Passover

Falling Through The Cracks

March 23, 2009

We all know the expression. We try our hardest and make our best efforts, but in spite of it all, some things just “fall through the cracks”.

It happens in our shuls as well. It may be a guest, a parent visiting from Israel, a new family, or even a quiet member who is overlooked. No one says hello, and he or she falls through the cracks.

When it occurs, there is intense pain. What can be more hurtful than isolation? The worse form of incarceration is solitary confinement. People who are not greeted are deeply wounded. As a Rabbi, I have received more calls about this issue than almost any other area of concern. Our shuls are generally friendly, and members are warm individuals. But once in a while, someone is left out, and they end up falling through the cracks.

I know why it happens. We all rely on the “other fellow” to welcome the guests. That’s a big problem, because when everyone relies on someone else, no one is left to say, “hello”. If we would all resolve to be the “other fellow”, people would stop falling through the cracks.

Here is what we must do. When someone new arrives, each one of us must take responsibility to welcome this person. “How are you? What is your name? I am so and so. Can I help you? It’s nice to meet you. Enjoy your stay…” After all, we don’t want even a single person to fall through the cracks.

And when we say “good shabbos” after davening, don’t shake hands with your friend nearby. They will be okay even if they don’t receive your blessing. Look for the person who you never spoke to before, even though you’ve been in shul together for twenty years. Your “good Shabbos” will be more meaningful, because it may save someone from falling through the cracks.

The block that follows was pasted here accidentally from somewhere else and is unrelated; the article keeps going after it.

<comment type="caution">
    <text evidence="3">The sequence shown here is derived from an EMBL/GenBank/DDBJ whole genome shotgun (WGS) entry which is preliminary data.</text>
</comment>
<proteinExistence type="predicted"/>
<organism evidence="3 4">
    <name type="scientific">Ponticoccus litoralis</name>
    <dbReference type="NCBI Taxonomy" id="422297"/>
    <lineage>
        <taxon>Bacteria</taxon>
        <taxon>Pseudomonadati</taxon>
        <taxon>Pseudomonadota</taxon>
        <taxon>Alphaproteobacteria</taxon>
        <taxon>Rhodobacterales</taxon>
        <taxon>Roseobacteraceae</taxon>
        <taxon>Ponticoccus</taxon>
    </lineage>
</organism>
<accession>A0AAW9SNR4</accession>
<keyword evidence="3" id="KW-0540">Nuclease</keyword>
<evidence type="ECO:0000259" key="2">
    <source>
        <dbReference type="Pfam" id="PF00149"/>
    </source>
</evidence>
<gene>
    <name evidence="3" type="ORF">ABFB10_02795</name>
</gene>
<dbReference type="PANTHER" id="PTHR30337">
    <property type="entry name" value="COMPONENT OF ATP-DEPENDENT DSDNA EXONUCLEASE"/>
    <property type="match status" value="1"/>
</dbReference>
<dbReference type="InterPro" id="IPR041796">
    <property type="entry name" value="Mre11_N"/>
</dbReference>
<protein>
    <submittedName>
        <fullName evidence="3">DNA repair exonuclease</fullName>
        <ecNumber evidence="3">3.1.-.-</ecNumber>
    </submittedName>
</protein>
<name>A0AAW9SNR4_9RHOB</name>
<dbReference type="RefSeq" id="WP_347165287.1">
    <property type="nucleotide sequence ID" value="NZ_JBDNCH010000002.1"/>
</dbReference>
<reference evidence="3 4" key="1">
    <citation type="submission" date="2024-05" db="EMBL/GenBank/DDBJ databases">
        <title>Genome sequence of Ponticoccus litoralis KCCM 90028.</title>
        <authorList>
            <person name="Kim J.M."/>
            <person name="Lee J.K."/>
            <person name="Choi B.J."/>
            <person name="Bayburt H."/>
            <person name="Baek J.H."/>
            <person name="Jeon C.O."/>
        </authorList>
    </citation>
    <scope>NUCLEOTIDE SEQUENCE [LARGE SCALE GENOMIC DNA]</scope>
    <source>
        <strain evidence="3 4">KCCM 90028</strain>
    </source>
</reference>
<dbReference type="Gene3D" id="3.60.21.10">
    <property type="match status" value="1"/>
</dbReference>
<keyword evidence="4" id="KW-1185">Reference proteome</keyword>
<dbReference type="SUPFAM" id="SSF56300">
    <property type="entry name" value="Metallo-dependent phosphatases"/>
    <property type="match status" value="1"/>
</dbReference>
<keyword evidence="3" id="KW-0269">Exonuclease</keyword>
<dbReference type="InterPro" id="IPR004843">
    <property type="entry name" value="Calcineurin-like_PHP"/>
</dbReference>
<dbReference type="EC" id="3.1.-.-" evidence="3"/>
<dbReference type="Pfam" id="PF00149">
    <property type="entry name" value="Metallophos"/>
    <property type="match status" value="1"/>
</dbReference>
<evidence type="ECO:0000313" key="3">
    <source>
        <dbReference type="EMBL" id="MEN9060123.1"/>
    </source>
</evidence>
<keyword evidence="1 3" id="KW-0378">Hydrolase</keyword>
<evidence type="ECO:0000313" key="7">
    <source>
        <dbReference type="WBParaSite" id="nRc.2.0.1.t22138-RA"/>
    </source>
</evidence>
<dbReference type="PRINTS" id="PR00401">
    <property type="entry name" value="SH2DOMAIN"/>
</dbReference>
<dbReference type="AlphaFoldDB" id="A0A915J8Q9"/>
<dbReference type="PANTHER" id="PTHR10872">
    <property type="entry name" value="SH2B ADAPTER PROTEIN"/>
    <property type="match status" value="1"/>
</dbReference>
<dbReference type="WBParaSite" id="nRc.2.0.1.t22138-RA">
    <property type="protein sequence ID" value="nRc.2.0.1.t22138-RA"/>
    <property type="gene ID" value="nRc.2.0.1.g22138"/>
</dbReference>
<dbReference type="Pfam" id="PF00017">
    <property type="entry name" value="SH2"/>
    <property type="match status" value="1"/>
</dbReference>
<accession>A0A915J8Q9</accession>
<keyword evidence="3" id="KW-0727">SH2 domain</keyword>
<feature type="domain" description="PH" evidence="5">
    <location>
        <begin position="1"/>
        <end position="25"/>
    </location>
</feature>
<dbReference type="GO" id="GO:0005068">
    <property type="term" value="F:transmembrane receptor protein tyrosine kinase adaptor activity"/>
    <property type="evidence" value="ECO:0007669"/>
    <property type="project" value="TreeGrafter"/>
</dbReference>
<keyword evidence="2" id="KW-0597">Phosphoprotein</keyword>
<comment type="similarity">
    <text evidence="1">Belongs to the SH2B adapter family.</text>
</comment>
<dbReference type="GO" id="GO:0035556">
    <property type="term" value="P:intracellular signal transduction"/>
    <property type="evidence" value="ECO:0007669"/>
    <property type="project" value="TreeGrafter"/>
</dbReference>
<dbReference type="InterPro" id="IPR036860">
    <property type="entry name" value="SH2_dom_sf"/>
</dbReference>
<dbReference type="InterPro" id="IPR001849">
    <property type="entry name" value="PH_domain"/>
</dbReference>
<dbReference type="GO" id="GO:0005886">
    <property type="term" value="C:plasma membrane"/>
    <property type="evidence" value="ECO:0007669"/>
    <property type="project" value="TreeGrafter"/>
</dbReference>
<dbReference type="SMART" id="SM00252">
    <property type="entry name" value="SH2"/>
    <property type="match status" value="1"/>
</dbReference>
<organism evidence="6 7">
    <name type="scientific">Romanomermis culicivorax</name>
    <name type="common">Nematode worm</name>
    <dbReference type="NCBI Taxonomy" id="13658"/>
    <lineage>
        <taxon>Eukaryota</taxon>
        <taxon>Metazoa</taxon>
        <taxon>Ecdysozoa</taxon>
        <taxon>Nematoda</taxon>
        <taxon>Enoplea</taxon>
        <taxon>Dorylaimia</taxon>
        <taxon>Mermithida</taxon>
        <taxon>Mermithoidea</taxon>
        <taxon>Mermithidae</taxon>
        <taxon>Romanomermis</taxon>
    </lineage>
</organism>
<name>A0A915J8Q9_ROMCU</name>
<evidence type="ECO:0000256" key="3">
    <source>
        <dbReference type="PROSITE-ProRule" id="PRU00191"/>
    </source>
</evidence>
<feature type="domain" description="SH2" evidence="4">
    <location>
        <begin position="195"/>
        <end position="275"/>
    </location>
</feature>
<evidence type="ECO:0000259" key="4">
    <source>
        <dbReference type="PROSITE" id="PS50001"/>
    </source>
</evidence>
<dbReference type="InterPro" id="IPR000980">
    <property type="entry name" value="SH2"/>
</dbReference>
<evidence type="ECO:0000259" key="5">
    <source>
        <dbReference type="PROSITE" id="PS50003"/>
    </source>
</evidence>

Pesach is a great time to think about this problem. The Halacha requires that bedikas chometz (the search for chometz) extend to chorin visadakin – the cracks and crevices, because you never know what small particles of chometz may have fallen through the cracks.

There is a powerful symbolism contained here-in. Chometz represents the good intentions that run afoul, the great plans that have spoiled and turned sour. That’s why we must search the chorin visadakin, to make certain our positive aspirations have not fallen through the cracks.

Now here is the essence of it all. Crumbs have no feeling, while human beings have frail hearts and tender souls, and are easily offended. We spend weeks preparing our homes for Pesach, scouring and cleaning in a frenzy, searching for the insidious chometz, just to make sure that not one single crumb has managed to slip by. If only we made the same super-effort to insure that every human being is greeted properly and given the respect that a tzellem elokim (one created in the image of G-d) so richly deserves. What a difference that would make. This year, as we search with our candle through the nooks and crannies of our homes, let’s do some soul searching as well, and resolve to no longer allow anyone to fall through the cracks.

Rabbi Yaakov Luban

Rabbi Luban is the Executive Rabbinic Coordinator of the Kashruth Department at the Orthodox Union. He is the Rabbi of Congregation Ohr Torah in Edison, NJ.

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